WHEB Commentary

Resurgence festival of well-being


I was in trouble on Saturday as I abandoned my family on the eve of my youngest child’s christening to go and spend the day at the 45th anniversary of Resurgence, the environmental magazine edited since the mid-70’s by Satish Kumar, and which has recently merged with the Ecologist. As it turned out, organising the next day’s festivities went more smoothly for my absence, and it was worth the risk on my part as a wonderful array of speakers entertained a packed audience at the Bishopsgate Institute in the city.

For many who have long been part of the struggle to advance sustainability issues further up the agenda, it can sometimes feel frustrating. It is frustrating that the pace of change is not faster, it is frustrating that so many politicians still don’t ‘get it’, and it is frustrating that the Sustainable and Responsible investment industry still remains such a relatively small part of the investment world, despite the ever rising tide of evidence that should be demanding everyone’s attention. As Jonathan Porritt pointed out during his speech on Saturday; how will we reflect back on a time when last week’s news of the ‘staggering’ new evidence on melting of the artic sea ice is to be found in the inner pages of the Saturday press, whilst the front page is reserved for the furore about photographs of a topless Duchess of Cambridge?

However, the Resurgence event reminded me how important it is that we celebrate what has been achieved. The organisers of the Resurgence Festival of Well-being managed to do this by combining come of the most high profile speakers on the environment in the UK, together with music and entertainment. So Matt Harvey’s brilliant poem, ‘ode to the potato’ (see you later/mashed potater…), was sandwiched between Patrick Holden (former Director of the Soil Association) celebrating some of the achievements and spelling out some of the challenges for organic farming, and Richard Layard (Professor of Economics at LSE) describing the economics of happiness. Two of the most inspiring speakers of the day were Fiona Reynolds and Polly Higgins. Fiona (outgoing Director-General of the National Trust) described the remarkable progress that her institution has made to connect millions of people more closely with nature. She also spoke about how the environmental movement needs to find ways to inspire people to embrace change with a positive vision for the future. In a similar vein, Caroline Lucas, the Green Party’s first MP, made a joke of asking “what happens if climate change doesn’t exist and we’ve built a better world that we don’t need?” Polly Higgins is a lawyer, who is campaigning for ‘Ecocide’ to be recognised in law as an international crime. This week she is travelling to New York to present her case to the United Nations. She speaks with eloquence about how such a law might fundamentally change the way in which businesses are incentivised to manage natural capital and received a standing ovation from the audience to speed her on her travels.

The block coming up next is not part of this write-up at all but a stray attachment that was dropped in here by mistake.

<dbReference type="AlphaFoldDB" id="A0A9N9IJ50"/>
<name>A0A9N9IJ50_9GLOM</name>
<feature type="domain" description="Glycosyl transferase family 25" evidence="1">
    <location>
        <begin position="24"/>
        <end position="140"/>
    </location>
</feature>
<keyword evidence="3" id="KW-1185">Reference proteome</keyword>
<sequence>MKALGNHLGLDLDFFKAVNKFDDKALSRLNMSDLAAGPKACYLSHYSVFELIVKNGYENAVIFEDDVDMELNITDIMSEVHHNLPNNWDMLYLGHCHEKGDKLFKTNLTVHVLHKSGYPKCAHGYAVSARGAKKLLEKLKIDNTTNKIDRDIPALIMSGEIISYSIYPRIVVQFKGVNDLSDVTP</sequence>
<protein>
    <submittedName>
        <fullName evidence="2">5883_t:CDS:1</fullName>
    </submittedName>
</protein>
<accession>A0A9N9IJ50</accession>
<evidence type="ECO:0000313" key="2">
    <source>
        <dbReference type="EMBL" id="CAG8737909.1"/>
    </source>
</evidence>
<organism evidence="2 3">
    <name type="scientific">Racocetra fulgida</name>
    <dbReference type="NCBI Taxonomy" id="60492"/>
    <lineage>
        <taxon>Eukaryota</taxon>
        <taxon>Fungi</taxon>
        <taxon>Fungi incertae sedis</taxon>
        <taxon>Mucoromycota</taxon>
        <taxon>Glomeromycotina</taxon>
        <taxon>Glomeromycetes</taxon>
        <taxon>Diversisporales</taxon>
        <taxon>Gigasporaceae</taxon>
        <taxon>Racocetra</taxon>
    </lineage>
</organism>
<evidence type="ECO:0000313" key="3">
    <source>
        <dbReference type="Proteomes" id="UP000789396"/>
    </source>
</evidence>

Much like the Resurgence magazine in general, the event was a great way to reflect on why these issues, that we grapple with every day in managing an investment fund focused on solutions to sustainability challenges, are so important and represent such significant challenges, but also that there are achievements to be celebrated and real opportunities to be grasped. And the christening went off without a hitch too!

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